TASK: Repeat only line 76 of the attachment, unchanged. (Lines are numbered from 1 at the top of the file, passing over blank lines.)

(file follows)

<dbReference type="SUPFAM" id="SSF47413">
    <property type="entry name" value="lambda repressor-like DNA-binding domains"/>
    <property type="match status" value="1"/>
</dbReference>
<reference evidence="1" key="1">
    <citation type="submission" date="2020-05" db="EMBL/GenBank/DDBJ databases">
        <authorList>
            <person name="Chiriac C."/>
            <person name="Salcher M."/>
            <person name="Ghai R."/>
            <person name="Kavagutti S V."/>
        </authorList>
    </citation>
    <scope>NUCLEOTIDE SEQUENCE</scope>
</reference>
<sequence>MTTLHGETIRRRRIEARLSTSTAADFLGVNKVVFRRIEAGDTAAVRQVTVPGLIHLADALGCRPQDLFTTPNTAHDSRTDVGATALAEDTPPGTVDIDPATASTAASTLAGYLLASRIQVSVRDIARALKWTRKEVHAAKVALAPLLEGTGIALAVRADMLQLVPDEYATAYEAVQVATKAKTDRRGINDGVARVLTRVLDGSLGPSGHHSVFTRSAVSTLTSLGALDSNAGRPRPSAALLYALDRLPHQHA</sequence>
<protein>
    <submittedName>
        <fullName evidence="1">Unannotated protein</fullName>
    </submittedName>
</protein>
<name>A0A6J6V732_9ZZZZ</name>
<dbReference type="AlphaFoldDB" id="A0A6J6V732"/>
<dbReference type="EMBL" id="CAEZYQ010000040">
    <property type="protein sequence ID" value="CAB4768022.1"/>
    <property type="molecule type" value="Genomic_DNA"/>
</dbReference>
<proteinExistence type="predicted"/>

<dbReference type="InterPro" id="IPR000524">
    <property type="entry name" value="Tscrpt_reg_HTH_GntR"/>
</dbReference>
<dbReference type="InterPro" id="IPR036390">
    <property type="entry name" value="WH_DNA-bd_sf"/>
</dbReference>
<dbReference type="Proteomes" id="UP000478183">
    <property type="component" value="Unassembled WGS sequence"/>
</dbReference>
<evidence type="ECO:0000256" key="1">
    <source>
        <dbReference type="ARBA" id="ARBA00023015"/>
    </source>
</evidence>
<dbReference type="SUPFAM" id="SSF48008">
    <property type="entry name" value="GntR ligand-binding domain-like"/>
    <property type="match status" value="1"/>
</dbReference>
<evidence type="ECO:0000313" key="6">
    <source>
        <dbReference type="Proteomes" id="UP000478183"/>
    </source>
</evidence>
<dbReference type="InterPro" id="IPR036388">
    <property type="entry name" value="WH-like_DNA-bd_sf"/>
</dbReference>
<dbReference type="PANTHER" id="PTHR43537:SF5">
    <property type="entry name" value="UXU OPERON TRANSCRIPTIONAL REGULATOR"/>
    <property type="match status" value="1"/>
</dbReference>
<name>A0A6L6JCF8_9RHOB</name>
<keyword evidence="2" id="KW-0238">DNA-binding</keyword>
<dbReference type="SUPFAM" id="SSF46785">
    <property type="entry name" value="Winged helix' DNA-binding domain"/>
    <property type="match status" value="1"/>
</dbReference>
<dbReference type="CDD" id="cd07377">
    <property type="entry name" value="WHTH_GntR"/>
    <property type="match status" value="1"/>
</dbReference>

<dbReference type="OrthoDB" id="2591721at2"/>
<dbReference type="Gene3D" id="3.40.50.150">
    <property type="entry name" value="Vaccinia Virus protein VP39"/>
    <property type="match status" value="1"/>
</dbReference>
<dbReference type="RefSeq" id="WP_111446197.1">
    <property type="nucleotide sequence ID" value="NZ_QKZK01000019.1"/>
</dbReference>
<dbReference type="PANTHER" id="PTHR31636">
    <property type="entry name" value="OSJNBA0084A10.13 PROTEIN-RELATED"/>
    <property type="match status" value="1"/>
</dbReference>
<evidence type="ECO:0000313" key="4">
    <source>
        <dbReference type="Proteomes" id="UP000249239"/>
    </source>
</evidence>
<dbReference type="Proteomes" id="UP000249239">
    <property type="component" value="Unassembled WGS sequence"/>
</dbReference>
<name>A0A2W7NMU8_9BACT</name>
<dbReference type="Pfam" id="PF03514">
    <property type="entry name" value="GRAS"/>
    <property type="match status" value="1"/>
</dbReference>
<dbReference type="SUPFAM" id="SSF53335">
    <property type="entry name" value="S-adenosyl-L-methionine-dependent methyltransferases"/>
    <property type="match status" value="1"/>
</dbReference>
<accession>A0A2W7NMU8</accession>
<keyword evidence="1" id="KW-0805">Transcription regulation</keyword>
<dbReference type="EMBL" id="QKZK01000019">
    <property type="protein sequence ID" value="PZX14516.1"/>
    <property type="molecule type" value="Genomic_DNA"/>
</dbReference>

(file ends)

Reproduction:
</dbReference>